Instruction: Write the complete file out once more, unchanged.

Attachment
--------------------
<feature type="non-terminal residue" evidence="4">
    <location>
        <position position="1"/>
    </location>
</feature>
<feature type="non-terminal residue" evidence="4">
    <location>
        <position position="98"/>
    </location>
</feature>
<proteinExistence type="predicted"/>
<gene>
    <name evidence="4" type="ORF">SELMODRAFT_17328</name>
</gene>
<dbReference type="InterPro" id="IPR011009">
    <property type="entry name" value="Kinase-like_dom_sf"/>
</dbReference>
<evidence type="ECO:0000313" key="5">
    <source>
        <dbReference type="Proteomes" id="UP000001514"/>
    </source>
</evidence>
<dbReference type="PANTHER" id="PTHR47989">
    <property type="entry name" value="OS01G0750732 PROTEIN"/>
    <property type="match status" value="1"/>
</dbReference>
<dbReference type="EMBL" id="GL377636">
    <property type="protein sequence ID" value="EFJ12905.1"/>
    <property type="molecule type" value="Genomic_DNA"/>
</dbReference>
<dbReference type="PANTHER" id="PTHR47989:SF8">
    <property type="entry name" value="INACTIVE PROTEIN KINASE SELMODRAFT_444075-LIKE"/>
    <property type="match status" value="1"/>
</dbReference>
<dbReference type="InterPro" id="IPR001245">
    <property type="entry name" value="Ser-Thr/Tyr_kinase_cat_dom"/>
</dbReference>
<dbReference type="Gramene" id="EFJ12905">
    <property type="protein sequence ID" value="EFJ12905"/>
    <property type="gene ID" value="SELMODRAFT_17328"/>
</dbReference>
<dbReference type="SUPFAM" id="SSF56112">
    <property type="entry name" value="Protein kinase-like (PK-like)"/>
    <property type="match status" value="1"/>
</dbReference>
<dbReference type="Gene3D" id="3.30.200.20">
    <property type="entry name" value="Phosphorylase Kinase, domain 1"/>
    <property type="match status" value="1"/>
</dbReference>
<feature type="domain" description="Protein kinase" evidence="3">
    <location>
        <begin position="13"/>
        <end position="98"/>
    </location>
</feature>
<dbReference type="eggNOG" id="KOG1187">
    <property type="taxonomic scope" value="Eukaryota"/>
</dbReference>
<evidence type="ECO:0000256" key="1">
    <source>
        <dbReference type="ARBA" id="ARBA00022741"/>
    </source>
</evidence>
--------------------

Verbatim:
<feature type="non-terminal residue" evidence="4">
    <location>
        <position position="1"/>
    </location>
</feature>
<feature type="non-terminal residue" evidence="4">
    <location>
        <position position="98"/>
    </location>
</feature>
<proteinExistence type="predicted"/>
<gene>
    <name evidence="4" type="ORF">SELMODRAFT_17328</name>
</gene>
<dbReference type="InterPro" id="IPR011009">
    <property type="entry name" value="Kinase-like_dom_sf"/>
</dbReference>
<evidence type="ECO:0000313" key="5">
    <source>
        <dbReference type="Proteomes" id="UP000001514"/>
    </source>
</evidence>
<dbReference type="PANTHER" id="PTHR47989">
    <property type="entry name" value="OS01G0750732 PROTEIN"/>
    <property type="match status" value="1"/>
</dbReference>
<dbReference type="EMBL" id="GL377636">
    <property type="protein sequence ID" value="EFJ12905.1"/>
    <property type="molecule type" value="Genomic_DNA"/>
</dbReference>
<dbReference type="PANTHER" id="PTHR47989:SF8">
    <property type="entry name" value="INACTIVE PROTEIN KINASE SELMODRAFT_444075-LIKE"/>
    <property type="match status" value="1"/>
</dbReference>
<dbReference type="InterPro" id="IPR001245">
    <property type="entry name" value="Ser-Thr/Tyr_kinase_cat_dom"/>
</dbReference>
<dbReference type="Gramene" id="EFJ12905">
    <property type="protein sequence ID" value="EFJ12905"/>
    <property type="gene ID" value="SELMODRAFT_17328"/>
</dbReference>
<dbReference type="SUPFAM" id="SSF56112">
    <property type="entry name" value="Protein kinase-like (PK-like)"/>
    <property type="match status" value="1"/>
</dbReference>
<dbReference type="Gene3D" id="3.30.200.20">
    <property type="entry name" value="Phosphorylase Kinase, domain 1"/>
    <property type="match status" value="1"/>
</dbReference>
<feature type="domain" description="Protein kinase" evidence="3">
    <location>
        <begin position="13"/>
        <end position="98"/>
    </location>
</feature>
<dbReference type="eggNOG" id="KOG1187">
    <property type="taxonomic scope" value="Eukaryota"/>
</dbReference>
<evidence type="ECO:0000256" key="1">
    <source>
        <dbReference type="ARBA" id="ARBA00022741"/>
    </source>
</evidence>